The Art of a True Move

I first met Arawana Hayashi in the summer of 2004 at the Shambhala Authentic Leadership Institute (now ALIA — www.aliainstitute.org).  It was my first time participating in the Institute.  That year we’d organized an Intergenerational Dialogue on Leadership which was the ancestor for the dialogue held earlier this year in Tokyo.  I was looking forward to the module on the new “Theory U” work Otto Scharmer was leading.  Otto and I had never met, but had exchanged e-mails for several years.  My own research on Enspirited Leadership for my doctoral dissertation at CIIS (Discovering New Stories) had parallel findings to those which had helped Otto conceive Theory U.

I heard there was a dancer who was part of the module and I thought, oh, interesting.  And not much more.  Little did I know that a new chapter in my life was about to open wide.  I loved listening to Otto’s ideas in the module — but it was Arawana who made them come alive in me — in my body.  Quickly she had all of us learning how to use our whole bodies to sense and experience the world.  It was about this time that I was really beginning to understand that my mind was a wonderful instrument — but that it was insufficient in terms of being able to understand and co-create a new way of being in the world.  I needed more of me.  I needed my heart and spirit and hands as well as my mind.  Arawana’s work began to awaken that territory for me.

It was a treat to invite Arawana to Japan to do a workshop and lecture with me on Presencing.  We began with two full days at a national health training center outside of Tokyo in Wako City we worked with a group of 35 people who wanted to learn how to learn with their bodies again.  Later we spent almost four evening hours with a group of 60 people.

We called the workshop Art of A True Move.  Almost everything we did was taken from previous workshops Arawana has offered with that name.  We began with the basics — a 20 minute dance of being in a shape – sitting, lying, standing — or moving from one shape to another.  Remembering in our bodies that we’re always either still — in a shape — or moving from one shape to another.  It is all about remembering to be in our bodies.  Arawana points out that we have a Body and a Mind, but the M rarely resides in the B.  The mind is off in the past or in the future or thinking about things far and further.  It rarely just travels with the body, aware of the present.  The first step in this work of a true move is to remember to be present.

Later in the day we graduated to the Village.  More complicated now, we added walking, turning and greeting to our routine.  Giving our full attention to being present.  Sounds easy – and in some ways it is — but it reacquaints us with a whole new field of awareness.  Slowing down.  Coming back into our bodies.

The day had passed quickly, and we barely had time to introduce one more basic kind of vocabulary — a duet — where two people enter into a silent dialogue with their bodies:  asking, inviting, answering, witnessing with a deep and powerful dialogue beyond words.  These words, and even these pictures, give an incomplete story.  In many ways, it needs to be experienced to be believed.  Had we told people they were coming to Wako City to roll around on the carpet and to practice walking and turning and bowing, they might easily have stayed home.  Our process for the day was a simple one — do something, then talk about it.  By the end of the day there was a fairly amazing range of experience in the room which was mostly still residing at a pre-verbal level.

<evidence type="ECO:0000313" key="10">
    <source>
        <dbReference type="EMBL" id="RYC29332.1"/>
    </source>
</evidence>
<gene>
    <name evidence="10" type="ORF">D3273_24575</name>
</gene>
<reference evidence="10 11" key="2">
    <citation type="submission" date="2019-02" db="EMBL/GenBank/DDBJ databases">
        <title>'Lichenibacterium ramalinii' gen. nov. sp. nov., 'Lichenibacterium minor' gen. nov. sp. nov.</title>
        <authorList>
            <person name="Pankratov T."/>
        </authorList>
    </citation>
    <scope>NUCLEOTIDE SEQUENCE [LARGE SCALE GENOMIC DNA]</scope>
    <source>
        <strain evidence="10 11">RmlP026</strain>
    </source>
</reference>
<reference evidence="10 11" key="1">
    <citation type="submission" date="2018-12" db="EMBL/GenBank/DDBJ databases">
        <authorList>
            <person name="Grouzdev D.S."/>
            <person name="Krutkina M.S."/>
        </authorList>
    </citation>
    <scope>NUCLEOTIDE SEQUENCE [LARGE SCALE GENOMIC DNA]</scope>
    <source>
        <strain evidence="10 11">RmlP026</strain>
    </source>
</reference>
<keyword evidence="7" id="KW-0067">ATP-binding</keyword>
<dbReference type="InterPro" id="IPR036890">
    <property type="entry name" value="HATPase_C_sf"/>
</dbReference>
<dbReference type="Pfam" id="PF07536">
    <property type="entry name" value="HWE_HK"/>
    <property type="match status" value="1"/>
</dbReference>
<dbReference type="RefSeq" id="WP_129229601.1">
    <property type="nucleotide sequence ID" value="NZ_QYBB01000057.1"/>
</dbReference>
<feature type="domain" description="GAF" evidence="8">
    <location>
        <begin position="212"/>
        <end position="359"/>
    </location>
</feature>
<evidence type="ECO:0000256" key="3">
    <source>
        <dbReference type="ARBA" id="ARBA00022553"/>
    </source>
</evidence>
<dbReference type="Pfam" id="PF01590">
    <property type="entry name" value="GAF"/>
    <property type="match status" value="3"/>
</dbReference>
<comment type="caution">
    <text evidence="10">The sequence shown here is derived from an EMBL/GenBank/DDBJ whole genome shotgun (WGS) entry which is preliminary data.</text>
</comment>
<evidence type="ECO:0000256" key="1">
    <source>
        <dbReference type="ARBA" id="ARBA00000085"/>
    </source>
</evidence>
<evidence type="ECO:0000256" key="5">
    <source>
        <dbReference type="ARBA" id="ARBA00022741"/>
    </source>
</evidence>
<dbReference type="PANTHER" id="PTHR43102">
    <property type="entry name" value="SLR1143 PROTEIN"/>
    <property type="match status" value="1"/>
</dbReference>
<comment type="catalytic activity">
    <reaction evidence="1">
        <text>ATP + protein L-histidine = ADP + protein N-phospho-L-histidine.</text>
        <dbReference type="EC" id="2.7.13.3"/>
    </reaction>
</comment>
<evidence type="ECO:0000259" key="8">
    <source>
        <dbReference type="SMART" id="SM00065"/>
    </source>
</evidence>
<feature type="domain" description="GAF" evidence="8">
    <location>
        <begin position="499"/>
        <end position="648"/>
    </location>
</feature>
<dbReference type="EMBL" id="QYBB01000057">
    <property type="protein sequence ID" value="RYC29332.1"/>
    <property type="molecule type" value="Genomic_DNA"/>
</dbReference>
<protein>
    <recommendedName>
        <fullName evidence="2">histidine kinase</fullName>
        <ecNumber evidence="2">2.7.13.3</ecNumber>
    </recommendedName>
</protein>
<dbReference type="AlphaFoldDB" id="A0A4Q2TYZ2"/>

We decided it was time for modeling clay.  Play Doh always seems to help people draw the words out of their bodies.  We asked them to create the village and to place themselves in the village.  We asked them talk about what happens when you sense into another person, or the whole social body, with your body rather than your mind. One of the things I realized in this exercise is that working with clay in Japan is another way of creating BA.  It becomes a lubricant which creates an inviting space inbetween.

We began our second day with a return to the village in order to remember the basic forms of sitting, lying, standing, walking, turning and bowing.  And then we did the field dance.  Each person walked with dignity in front of the rest of us, turned, made a gesture, and turned and moved on.  Simple — but powerful.  More working with the body to be present.

Now, we finally had all the vocabulary of our bodies in the room.  It was time to put it to work.  We moved into creating “case clinics.” where people brought in the places where they were stuck.  In many ways, the case clinic worked much the same way as the ProAction Cafe we introduced in November in the Art of Hosting.  Someone brings a particular problem or case to their group of five and then begins to feel their case in their own body.  They ask the group members to do various things to and with their body in order to experience the case more deeply.  And then they stay with the sensations for long enough to see what begins to shift.

It is an amazing process filled with learning.  Our bodies become a guide to our future.

There’s nothing soft about this.  We each face formidable barriers to being in the NOW.  Arawana offered one powerful piece of teaching in this territory.  What keeps us away from being in the present?  From experience what is going on around us right now?  Four things — the past, the future, other people and our own selves.  Creating something new requires learning to be present to what is actually happening around us.  It requires sitting down out own stories and fears and tremblings.  It is a call to now.  This workshop was a powerful invitation to experience NOW in our bodies.  And participants felt its power.

More pictures:  http://bit.ly/hMXnVH

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